Stuffed Peppers, Hawaiian Kanpachi, Castelfranco Salad with Beet Vinaigrette
Here is your list of ingredients for this week. We will be doing a Stash next week Dec 18th, but not on Christmas day the following week. Next week you can look forward to some fun Christmas goodies!
Also, please keep in mind that the winter season brings challenges for food production, from less crops, to rougher seas, to chickens laying less eggs, our local producers don’t have as much and prices do go up a bit. Rather than increase the cost of the Stash, we chose to decrease quantities slightly and we hunt even harder for great ingredients that still represent some value.
Castelfranco (the large head of greens) is an Italian winter green that is less bitter than most Chicories. We thought you could make a salad from it with cara cara oranges, the beet and yogurt dressing, some pieces of Taleggio cheese, and toasted walnuts.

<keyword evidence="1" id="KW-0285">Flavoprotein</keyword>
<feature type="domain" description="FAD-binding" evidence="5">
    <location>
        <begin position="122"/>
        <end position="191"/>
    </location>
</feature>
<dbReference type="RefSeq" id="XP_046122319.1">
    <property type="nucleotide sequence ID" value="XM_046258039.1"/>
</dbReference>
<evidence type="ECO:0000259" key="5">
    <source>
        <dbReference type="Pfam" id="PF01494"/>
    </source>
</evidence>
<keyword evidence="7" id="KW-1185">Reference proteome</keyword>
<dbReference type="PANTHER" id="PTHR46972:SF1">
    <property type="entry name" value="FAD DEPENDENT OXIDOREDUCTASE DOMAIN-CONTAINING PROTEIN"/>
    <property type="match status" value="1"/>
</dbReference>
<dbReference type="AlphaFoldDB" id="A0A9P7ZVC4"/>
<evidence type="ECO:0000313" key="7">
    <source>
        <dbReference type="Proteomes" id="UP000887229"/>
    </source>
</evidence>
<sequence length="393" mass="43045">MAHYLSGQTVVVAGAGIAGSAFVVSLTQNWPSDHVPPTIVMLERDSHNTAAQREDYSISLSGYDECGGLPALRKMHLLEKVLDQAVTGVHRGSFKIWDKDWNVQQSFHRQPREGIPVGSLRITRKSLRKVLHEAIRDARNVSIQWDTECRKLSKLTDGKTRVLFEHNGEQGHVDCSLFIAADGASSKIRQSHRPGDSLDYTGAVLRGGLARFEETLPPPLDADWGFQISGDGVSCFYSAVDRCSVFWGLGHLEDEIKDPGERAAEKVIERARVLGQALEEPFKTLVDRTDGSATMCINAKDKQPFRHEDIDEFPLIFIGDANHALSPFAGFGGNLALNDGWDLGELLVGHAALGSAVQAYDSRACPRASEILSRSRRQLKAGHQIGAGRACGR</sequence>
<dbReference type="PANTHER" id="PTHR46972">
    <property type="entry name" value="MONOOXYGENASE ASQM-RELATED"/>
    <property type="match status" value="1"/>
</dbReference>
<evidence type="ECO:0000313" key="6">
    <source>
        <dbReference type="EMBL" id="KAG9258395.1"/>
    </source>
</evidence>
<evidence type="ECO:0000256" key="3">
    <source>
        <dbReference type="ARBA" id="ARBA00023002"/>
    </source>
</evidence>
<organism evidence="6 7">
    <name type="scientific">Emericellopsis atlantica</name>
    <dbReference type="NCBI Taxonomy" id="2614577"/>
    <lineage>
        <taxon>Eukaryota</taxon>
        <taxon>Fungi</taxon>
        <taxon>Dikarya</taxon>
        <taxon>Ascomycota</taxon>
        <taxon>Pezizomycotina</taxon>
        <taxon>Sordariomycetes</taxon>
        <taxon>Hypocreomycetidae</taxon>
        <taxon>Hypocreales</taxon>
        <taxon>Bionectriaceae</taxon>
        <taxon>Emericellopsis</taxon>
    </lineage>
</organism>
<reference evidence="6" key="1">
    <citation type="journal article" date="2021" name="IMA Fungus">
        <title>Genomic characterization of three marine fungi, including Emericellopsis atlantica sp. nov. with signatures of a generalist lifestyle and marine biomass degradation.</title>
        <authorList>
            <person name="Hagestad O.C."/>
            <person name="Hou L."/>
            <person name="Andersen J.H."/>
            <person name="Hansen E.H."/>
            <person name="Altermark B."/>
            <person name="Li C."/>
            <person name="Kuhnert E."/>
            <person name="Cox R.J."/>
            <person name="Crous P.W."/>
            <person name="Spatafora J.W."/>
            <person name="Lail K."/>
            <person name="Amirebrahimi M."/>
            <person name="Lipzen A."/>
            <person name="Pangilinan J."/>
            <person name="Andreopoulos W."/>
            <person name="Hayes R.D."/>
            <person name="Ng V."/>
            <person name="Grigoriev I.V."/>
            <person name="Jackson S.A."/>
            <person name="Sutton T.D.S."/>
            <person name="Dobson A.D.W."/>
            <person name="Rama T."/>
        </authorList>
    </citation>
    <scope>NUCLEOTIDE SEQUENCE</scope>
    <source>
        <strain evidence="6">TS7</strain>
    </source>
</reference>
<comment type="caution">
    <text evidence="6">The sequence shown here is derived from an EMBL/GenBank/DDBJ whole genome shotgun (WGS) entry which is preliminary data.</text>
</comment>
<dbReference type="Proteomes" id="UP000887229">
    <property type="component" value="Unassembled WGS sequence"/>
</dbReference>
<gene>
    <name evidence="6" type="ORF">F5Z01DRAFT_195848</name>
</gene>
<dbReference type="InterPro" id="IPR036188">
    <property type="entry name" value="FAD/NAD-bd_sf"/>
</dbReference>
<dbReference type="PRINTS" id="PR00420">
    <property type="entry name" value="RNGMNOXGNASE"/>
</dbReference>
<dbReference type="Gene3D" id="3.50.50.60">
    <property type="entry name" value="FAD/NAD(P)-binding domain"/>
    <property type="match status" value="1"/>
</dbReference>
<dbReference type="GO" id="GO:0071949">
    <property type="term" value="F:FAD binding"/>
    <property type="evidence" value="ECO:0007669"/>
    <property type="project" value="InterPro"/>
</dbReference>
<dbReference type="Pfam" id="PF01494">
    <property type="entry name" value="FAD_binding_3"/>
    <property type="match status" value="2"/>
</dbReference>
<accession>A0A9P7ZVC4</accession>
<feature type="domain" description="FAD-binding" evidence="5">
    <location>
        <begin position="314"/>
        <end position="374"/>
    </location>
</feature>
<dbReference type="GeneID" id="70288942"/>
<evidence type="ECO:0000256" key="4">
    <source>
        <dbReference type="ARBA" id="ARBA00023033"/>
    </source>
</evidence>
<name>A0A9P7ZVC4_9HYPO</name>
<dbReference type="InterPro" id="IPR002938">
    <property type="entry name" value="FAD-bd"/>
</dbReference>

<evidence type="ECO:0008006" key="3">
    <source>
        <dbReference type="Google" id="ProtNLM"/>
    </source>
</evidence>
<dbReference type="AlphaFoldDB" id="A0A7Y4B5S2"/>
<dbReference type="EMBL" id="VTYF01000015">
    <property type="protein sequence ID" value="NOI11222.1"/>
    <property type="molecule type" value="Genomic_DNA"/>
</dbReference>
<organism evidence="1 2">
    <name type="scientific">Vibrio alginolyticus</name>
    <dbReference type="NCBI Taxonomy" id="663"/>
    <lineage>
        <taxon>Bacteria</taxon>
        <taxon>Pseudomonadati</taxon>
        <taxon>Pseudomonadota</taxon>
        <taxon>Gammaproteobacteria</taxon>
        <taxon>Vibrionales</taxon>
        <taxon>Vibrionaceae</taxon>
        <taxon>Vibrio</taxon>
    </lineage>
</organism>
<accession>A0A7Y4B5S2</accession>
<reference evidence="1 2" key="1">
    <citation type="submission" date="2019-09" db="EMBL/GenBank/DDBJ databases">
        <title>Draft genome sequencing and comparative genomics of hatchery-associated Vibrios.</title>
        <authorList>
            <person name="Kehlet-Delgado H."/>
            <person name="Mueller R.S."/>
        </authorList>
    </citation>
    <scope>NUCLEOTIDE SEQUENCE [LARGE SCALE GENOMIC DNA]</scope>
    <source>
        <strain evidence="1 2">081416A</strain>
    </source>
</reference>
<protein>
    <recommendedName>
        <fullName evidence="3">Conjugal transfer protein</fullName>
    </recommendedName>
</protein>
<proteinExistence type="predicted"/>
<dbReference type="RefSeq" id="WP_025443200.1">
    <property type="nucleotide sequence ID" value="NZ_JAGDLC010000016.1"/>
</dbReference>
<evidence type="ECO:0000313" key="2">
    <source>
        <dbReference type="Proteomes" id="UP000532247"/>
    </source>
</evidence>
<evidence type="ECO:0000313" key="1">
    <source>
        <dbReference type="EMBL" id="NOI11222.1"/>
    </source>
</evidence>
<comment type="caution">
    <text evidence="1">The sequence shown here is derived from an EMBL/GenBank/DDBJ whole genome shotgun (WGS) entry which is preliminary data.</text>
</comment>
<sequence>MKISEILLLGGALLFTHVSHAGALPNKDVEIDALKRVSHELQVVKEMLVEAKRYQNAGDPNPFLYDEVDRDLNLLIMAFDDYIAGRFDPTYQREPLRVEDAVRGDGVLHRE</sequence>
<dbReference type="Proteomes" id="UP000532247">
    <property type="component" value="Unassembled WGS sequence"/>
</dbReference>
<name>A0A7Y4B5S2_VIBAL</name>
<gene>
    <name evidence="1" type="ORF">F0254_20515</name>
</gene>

Mussels are great steamed with Fennel and onions. Also, you could also try a recipe from Chef Brandon that involves searing them dry in a cast iron skillet. Just get the pan super hot, put the cleaned mussels in dry and let them sear until they open, then season with salt and pepper and serve with some melted butter.
The Chicken could be roasted with cipollini onion and fennel, or you could serve it with arugula, lemon, olive oil and toasted croutons from your left over baguette.
The stuffed peppers are made with brown rice, pine nuts, herbs, black trumpet and porcini mushrooms. We left them vegetarian for the Pescatarians, and we added some ground pork and lamb for the omnivores. You can bake them in an oven at 350 until hot. Drizzle with a little olive oil or avocado crema.
Since the waves were so big this week our local fishermen could’t go out to sea, so we got some Hawaiian Kanpachi which is also known as amber jack. It’s similar to a yellowtail tuna but smaller. It is good both raw or in ceviche or cooked. I suggest searing it like tuna and serving medium rare.
Brussel Sprouts are good steamed, but my preferred way to cook them is to pre steam them and then toss them in a pan with butter, or bacon, and then finish with a small splash of apple cider vinegar.
Balsamic red onions are tasty on bread with cheese. In a salad with arugula. Or served alongside chicken or fish.
I like to cook my Romano beans ahead of time in hot water with salt and then stop the cooking in an ice bath. Then I use them in salad, or I can sautee them with garlic and oil for a quick side dish.
As always, reach out with any other questions!
Gabe and Brandon